Valve’s Artifact is Dying
Valve's Artifact online trading card game is dying, and it is dying quickly. In December, players noticed that No Man's Sky had more concurrent users on Steam than Valve's newest game, and that downward trend has continued. Artifact can't seem to gain any traction, and the game has now seen a concurrent player drop of 97.5 percent compared to its launch numbers.
Artifact was supposed to be Valve's answer to a growing online card game market. Hearthstone has been a dominant player in that genre for many years, and the recent launch of Magic Arena's esports program has created a renewed interest in the medium. With world-famous game designer Richard Garfield behind Artifact's mechanics, it seemed like a surefire bet to become an immediate player within the genre, especially once famous players from its competitors began tweeting about it and appearing in invitational tournaments prior to release.
The reality has been grimly different than the dream for Artifact, however. On January 16, Artifact dipped below 1500 concurrent players, making it the 145th most popular game on Steam Charts. That placed it in the company of Dark Souls II, a single-player game that has been out for years. For reference, even Portal 2 - a game from 2011 - was boasting more players than Artifact at the time.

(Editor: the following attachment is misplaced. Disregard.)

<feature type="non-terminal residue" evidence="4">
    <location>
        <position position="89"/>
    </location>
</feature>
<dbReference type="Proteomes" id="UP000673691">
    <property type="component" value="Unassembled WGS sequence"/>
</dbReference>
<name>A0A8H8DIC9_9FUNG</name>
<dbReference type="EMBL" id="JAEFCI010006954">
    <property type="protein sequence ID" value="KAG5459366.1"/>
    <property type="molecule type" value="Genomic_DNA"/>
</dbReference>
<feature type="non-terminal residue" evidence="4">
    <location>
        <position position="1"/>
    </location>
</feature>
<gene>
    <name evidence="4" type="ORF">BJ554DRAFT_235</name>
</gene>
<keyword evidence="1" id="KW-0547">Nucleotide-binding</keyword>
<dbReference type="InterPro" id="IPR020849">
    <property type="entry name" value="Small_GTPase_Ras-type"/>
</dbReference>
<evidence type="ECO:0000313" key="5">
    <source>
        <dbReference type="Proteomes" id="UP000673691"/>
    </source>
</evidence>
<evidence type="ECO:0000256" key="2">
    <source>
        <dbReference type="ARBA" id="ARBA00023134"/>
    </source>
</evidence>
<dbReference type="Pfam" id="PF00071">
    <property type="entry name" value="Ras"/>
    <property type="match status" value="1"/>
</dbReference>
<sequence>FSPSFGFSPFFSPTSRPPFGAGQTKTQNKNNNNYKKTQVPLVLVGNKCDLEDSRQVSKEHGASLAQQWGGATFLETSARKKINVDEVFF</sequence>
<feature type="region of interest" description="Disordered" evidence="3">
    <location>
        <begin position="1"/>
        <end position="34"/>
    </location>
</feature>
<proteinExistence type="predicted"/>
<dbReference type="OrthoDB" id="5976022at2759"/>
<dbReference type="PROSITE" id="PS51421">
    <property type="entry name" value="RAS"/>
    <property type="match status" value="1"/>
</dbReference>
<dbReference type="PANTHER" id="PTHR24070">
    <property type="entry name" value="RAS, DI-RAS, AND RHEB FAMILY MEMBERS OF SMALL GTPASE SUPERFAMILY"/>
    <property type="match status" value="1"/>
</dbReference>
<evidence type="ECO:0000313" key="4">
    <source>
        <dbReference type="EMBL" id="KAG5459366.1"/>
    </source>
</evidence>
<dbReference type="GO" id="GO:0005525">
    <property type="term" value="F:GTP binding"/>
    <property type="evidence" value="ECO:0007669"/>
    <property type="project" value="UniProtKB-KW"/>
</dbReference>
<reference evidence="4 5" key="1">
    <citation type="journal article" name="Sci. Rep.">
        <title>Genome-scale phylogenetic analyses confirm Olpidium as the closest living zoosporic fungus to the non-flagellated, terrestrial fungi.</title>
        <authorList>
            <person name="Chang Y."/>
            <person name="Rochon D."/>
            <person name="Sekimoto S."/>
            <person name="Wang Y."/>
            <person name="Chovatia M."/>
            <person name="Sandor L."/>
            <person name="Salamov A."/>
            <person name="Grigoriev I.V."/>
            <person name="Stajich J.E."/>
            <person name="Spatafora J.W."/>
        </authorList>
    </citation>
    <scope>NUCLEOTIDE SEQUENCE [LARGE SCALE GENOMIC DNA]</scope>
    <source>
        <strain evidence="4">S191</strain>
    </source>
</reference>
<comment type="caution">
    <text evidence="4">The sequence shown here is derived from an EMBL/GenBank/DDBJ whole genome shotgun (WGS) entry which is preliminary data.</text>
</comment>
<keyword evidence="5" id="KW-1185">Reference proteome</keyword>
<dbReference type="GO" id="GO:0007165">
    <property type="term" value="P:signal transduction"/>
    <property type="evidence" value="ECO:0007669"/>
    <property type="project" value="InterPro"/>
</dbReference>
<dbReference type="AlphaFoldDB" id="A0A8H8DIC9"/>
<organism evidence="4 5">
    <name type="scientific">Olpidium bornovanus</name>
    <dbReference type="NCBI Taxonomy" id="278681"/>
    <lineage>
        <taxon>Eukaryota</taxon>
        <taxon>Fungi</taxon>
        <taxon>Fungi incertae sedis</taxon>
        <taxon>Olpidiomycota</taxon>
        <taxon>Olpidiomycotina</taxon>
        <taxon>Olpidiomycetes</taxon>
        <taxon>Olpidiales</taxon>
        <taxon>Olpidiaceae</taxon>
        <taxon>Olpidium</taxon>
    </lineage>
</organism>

There are a few reasons that could have contributed to Artifact's seemingly quick demise. Artifact's pay-to-play model was widely criticized immediately upon the game's release for making it impossible to receive new cards without first paying more money. This sat poorly with fans, especially considering Artifact also had an initial buy-in price of $20, something that its competitors have never required. Obviously, Valve was banking on the fact that the game it was offering would be addictive and good enough to persuade people to leave behind the free-to-play models that have become the genre's norm.
Unfortunately, Artifact is also one of the most complex card games available online. While that has remained attractive for some of the pro card game players who have picked it up, it has functioned more like a barrier of entry to would-be casual fans. The learning curve combined with the game's reliance on secondary markets and pay-to-play models has made for a difficult sell, and it shows in Artifact's current playerbase.
Valve has gone on record as saying that it is planning to support Artifact for a long time past its release. It's still scheduled to have a $1 million tournament later in 2019, and it is possible that Valve will push harder to win players back when that tournament gets closer. The marketplace for the game has also tanked, meaning it is easier to own a set of every competitive card than it has ever been. It's not all bleak for Artifact, then, but it is in a dangerous place, and it will take some deft hands to navigate it out of being one of the most disappointing Steam releases in the platform's history.